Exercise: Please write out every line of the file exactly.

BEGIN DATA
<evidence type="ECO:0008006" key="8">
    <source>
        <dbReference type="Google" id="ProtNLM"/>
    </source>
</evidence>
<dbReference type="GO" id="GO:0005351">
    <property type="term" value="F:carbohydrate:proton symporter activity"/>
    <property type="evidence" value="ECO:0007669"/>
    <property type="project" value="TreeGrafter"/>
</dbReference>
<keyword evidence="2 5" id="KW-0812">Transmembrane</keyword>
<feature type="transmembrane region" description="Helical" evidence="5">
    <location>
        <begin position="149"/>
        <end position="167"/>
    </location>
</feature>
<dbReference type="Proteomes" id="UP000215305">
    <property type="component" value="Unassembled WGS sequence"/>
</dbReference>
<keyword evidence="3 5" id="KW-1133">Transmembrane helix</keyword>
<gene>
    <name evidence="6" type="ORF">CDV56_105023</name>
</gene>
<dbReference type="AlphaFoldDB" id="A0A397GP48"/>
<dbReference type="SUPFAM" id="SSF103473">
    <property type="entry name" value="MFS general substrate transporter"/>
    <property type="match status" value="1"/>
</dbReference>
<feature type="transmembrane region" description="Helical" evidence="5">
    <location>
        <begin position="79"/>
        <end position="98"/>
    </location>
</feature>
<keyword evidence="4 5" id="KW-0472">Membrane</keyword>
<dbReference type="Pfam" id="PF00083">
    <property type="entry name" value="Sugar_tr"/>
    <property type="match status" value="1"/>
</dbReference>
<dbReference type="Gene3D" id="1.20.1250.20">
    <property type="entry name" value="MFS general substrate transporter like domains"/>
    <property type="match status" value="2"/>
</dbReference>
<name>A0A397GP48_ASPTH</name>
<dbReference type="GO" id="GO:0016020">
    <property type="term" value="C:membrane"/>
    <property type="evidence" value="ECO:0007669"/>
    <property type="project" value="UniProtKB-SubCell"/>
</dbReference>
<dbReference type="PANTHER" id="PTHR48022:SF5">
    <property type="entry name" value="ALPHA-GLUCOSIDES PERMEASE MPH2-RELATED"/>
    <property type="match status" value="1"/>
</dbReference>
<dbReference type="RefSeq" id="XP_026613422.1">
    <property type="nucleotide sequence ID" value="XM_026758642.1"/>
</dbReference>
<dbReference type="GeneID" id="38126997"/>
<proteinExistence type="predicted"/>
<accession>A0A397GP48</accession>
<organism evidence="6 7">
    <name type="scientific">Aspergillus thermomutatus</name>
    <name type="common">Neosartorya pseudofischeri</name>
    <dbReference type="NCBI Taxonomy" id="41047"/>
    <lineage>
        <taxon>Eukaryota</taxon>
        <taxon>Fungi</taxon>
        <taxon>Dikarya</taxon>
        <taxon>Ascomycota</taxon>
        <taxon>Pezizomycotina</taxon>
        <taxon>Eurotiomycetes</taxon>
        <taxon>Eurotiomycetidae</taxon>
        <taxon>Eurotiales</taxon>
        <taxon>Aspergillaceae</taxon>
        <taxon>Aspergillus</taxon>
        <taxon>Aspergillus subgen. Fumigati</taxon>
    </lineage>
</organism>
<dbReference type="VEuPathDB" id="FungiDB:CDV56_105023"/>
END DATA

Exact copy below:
<evidence type="ECO:0008006" key="8">
    <source>
        <dbReference type="Google" id="ProtNLM"/>
    </source>
</evidence>
<dbReference type="GO" id="GO:0005351">
    <property type="term" value="F:carbohydrate:proton symporter activity"/>
    <property type="evidence" value="ECO:0007669"/>
    <property type="project" value="TreeGrafter"/>
</dbReference>
<keyword evidence="2 5" id="KW-0812">Transmembrane</keyword>
<feature type="transmembrane region" description="Helical" evidence="5">
    <location>
        <begin position="149"/>
        <end position="167"/>
    </location>
</feature>
<dbReference type="Proteomes" id="UP000215305">
    <property type="component" value="Unassembled WGS sequence"/>
</dbReference>
<keyword evidence="3 5" id="KW-1133">Transmembrane helix</keyword>
<gene>
    <name evidence="6" type="ORF">CDV56_105023</name>
</gene>
<dbReference type="AlphaFoldDB" id="A0A397GP48"/>
<dbReference type="SUPFAM" id="SSF103473">
    <property type="entry name" value="MFS general substrate transporter"/>
    <property type="match status" value="1"/>
</dbReference>
<feature type="transmembrane region" description="Helical" evidence="5">
    <location>
        <begin position="79"/>
        <end position="98"/>
    </location>
</feature>
<keyword evidence="4 5" id="KW-0472">Membrane</keyword>
<dbReference type="Pfam" id="PF00083">
    <property type="entry name" value="Sugar_tr"/>
    <property type="match status" value="1"/>
</dbReference>
<dbReference type="Gene3D" id="1.20.1250.20">
    <property type="entry name" value="MFS general substrate transporter like domains"/>
    <property type="match status" value="2"/>
</dbReference>
<name>A0A397GP48_ASPTH</name>
<dbReference type="GO" id="GO:0016020">
    <property type="term" value="C:membrane"/>
    <property type="evidence" value="ECO:0007669"/>
    <property type="project" value="UniProtKB-SubCell"/>
</dbReference>
<dbReference type="PANTHER" id="PTHR48022:SF5">
    <property type="entry name" value="ALPHA-GLUCOSIDES PERMEASE MPH2-RELATED"/>
    <property type="match status" value="1"/>
</dbReference>
<dbReference type="RefSeq" id="XP_026613422.1">
    <property type="nucleotide sequence ID" value="XM_026758642.1"/>
</dbReference>
<dbReference type="GeneID" id="38126997"/>
<proteinExistence type="predicted"/>
<accession>A0A397GP48</accession>
<organism evidence="6 7">
    <name type="scientific">Aspergillus thermomutatus</name>
    <name type="common">Neosartorya pseudofischeri</name>
    <dbReference type="NCBI Taxonomy" id="41047"/>
    <lineage>
        <taxon>Eukaryota</taxon>
        <taxon>Fungi</taxon>
        <taxon>Dikarya</taxon>
        <taxon>Ascomycota</taxon>
        <taxon>Pezizomycotina</taxon>
        <taxon>Eurotiomycetes</taxon>
        <taxon>Eurotiomycetidae</taxon>
        <taxon>Eurotiales</taxon>
        <taxon>Aspergillaceae</taxon>
        <taxon>Aspergillus</taxon>
        <taxon>Aspergillus subgen. Fumigati</taxon>
    </lineage>
</organism>
<dbReference type="VEuPathDB" id="FungiDB:CDV56_105023"/>